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Being frugal does not mean one should not enjoy life, just that we should examine our way of life to see if what we are doing is bringing us pleasure for the cost associated.
I recently had the problem of deciding to fill in the artificial nails that was given to me as a gift from my husband or taking them off and saving the money spent for upkeep. I do feel like I'm worth $15 every other week, but in the end I think it just comes down to the fact that I have other interests that I would rather put my money.
In deciding to explore just what I could do with $15 bi weekly I realized that just as artificial nails require upkeep, so do many other items in our lives. It just comes down to is the price to keep the item worth the sacrafice somewhere else.
In my instance, the item cost at the bare minimum $15 bi weekly or 26 times or $390 yearly. $15 biweekly does not sound like much but when one takes it a step further and then investigates what could that $15 really buy that would give equal joy to myself, then that is where the significance is really seen.
For me personally, I decided I would get just as much enjoyment for my $30 this month in the following way: I could buy school supplies for a child I do not know or I could buy a lot of pencils and take to the school for use when a child does not have one. The next month, I could find a nursing home in my area and take $30 worth of socks in all different sizes or I could save my money for a couple of months and take some nightgowns and PJs for the ones that do not have family.
My nails were pretty but I found after examining that I can get much more joy for my money. I'm gonna take the same money and buy some polish, calcium and vitamin D (as someone mentioned) and work on my own nails and use the leftover money in a more frugal and neighborly use.
I have now settled myself in a tiny cottage on the edge of Oxford, in the next village to my sister and nephew. I pay a small rent and take writing jobs to keep me going (in my former life I was a journalist); I am writing a book on domestic service and try to give the whole morning to working on it.
It is nearly a year now since I left New York and I can now think my life there must have been a deep slumber without the disciplines of saving money, buying things only because I really need them, enjoying small treats. I used to roam the streets, sipping enormous Starbucks' coffees that I threw away half-finished - nowadays, I cycle through the country lanes enjoying the smell of spring blossoms; the sight of cowslips in a ditch or my laundry billowing on the line in an April breeze gives me more pleasure than I could ever have imagined.
Some days I spend no money at all and never give shopping a thought. I've learned to be disciplined about electricity and gas; I shop online (in bulk) or in the village shop for what I really need and I think carefully about what that is. I don't have a car (occasionally I borrow my mother's in emergencies) but don't miss it - I've worked out how to use the buses.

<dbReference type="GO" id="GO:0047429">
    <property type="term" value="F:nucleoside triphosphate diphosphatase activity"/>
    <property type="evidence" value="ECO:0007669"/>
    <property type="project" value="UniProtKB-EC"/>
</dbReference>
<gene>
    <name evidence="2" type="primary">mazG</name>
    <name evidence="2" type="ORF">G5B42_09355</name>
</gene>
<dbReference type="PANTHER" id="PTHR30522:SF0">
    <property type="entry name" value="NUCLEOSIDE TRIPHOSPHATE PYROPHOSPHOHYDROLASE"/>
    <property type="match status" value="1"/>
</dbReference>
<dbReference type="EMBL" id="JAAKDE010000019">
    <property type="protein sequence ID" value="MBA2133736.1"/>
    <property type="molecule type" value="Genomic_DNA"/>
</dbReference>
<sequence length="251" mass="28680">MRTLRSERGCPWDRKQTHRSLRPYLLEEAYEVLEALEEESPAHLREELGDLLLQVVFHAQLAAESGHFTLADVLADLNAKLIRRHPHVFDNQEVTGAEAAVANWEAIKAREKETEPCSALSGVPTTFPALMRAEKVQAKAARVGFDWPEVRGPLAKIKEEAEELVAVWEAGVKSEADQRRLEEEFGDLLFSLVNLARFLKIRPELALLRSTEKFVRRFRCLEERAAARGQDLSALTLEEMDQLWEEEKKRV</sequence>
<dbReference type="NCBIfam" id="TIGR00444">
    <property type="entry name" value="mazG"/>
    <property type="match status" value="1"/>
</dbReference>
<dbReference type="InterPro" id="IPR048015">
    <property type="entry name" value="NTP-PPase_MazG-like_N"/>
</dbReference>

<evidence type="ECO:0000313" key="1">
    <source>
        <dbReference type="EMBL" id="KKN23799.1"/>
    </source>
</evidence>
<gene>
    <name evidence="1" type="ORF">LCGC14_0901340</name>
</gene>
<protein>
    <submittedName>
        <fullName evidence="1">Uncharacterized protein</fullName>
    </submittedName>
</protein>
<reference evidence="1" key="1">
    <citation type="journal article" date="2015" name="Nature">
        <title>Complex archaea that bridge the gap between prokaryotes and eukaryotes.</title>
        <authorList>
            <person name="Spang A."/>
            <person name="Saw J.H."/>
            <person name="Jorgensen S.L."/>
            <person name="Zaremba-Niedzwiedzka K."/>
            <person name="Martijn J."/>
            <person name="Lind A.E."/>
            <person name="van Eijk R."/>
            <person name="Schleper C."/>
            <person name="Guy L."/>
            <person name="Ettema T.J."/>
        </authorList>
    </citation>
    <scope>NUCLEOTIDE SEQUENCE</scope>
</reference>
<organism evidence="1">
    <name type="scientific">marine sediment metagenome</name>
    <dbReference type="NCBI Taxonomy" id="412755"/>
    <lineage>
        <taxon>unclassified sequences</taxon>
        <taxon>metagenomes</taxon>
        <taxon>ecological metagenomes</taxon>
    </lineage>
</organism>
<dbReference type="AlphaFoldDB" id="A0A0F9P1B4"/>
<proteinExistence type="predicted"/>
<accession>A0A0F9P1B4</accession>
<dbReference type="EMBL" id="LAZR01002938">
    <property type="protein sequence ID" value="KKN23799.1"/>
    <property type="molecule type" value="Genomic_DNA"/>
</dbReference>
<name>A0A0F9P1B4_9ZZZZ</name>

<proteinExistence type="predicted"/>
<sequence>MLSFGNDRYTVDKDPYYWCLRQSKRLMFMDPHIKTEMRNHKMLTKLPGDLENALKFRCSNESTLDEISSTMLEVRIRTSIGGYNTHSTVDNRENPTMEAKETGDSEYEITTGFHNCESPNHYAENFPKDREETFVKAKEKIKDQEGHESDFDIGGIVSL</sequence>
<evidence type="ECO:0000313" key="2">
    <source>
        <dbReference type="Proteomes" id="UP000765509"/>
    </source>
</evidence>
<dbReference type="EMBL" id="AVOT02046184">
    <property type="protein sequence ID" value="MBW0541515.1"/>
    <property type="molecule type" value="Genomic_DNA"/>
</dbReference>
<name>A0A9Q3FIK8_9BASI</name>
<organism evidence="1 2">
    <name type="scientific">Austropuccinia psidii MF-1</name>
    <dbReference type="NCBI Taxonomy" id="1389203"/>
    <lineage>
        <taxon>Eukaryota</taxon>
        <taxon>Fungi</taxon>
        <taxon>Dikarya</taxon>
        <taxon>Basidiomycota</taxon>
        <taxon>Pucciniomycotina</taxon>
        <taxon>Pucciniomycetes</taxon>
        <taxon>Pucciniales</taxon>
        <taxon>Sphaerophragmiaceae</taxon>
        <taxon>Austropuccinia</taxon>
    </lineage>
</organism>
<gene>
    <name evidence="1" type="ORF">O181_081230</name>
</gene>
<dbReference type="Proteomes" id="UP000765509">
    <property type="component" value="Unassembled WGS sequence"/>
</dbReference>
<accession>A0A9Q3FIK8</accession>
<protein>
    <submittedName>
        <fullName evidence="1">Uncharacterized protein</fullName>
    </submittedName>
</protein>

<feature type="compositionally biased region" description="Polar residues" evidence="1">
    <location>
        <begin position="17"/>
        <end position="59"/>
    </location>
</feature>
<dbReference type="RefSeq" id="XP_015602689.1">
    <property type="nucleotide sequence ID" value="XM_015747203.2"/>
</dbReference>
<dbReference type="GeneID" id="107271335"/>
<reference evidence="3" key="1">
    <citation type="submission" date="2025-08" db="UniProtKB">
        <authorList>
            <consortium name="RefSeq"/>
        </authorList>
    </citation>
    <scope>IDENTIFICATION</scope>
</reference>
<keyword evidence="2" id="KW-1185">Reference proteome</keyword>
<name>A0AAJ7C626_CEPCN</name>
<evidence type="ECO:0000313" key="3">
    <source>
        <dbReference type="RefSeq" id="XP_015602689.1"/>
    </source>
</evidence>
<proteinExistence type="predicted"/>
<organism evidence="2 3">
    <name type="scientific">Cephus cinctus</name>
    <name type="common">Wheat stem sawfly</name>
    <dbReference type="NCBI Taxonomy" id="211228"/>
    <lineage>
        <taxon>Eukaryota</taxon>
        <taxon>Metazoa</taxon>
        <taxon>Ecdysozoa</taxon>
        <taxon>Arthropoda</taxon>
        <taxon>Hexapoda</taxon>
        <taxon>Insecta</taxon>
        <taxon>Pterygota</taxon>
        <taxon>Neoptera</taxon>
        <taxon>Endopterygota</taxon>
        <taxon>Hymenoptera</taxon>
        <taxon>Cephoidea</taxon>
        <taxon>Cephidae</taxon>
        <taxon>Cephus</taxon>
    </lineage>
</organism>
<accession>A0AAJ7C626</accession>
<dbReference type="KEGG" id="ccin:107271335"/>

When friends come to see me they bring a bottle of wine and I cook a stew from cheap cuts from the farm shop in the village. I don't see people much so the pleasure of conversation is more intense. What I have learned I am profoundly grateful for: that I can be alone; that the small experiences of everyday life can be as rewarding as the big events; that there is nothing to match the pleasure that comes from working hard for something; and that sometimes the tragedies of our life can lead to a rebirth.
By Lucy from England
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I've been thinking a lot about the world and the terrible state we are in. One thing I've been thinking is that we would all be a lot better off if we didn't say "someone ought to do something" and said "I'm going to do something" instead.
I think we have to stop leaving it to the government to help other people. Sure, there are a lot of people who could do more to help themselves, but an awful lot of people are trying really hard to just survive. Until I have walked in their shoes, I can't know enough to judge them.
I know one thing. If all of us decided that we were going to do whatever we could to help other people, and an awful lot of problems would be solved. I know that's never going to happen. But what if just 10% of us decided to do something?
I am crocheting warm, attractive winter hats and scarves to donate to the needy. It's a little thing. Most of us can do little things to help. Give time to a charity, visit old folks in a nursing home. Some of us can afford to give financially.
Maybe some people could afford to buy things at the thrift shop when they go. A nice white button down shirts for someone who has a job interview coming up. Good winter coats for needy kids. If one person bought a winter coat once a month, 12 kids will be warm enough to go to school. That's doing something!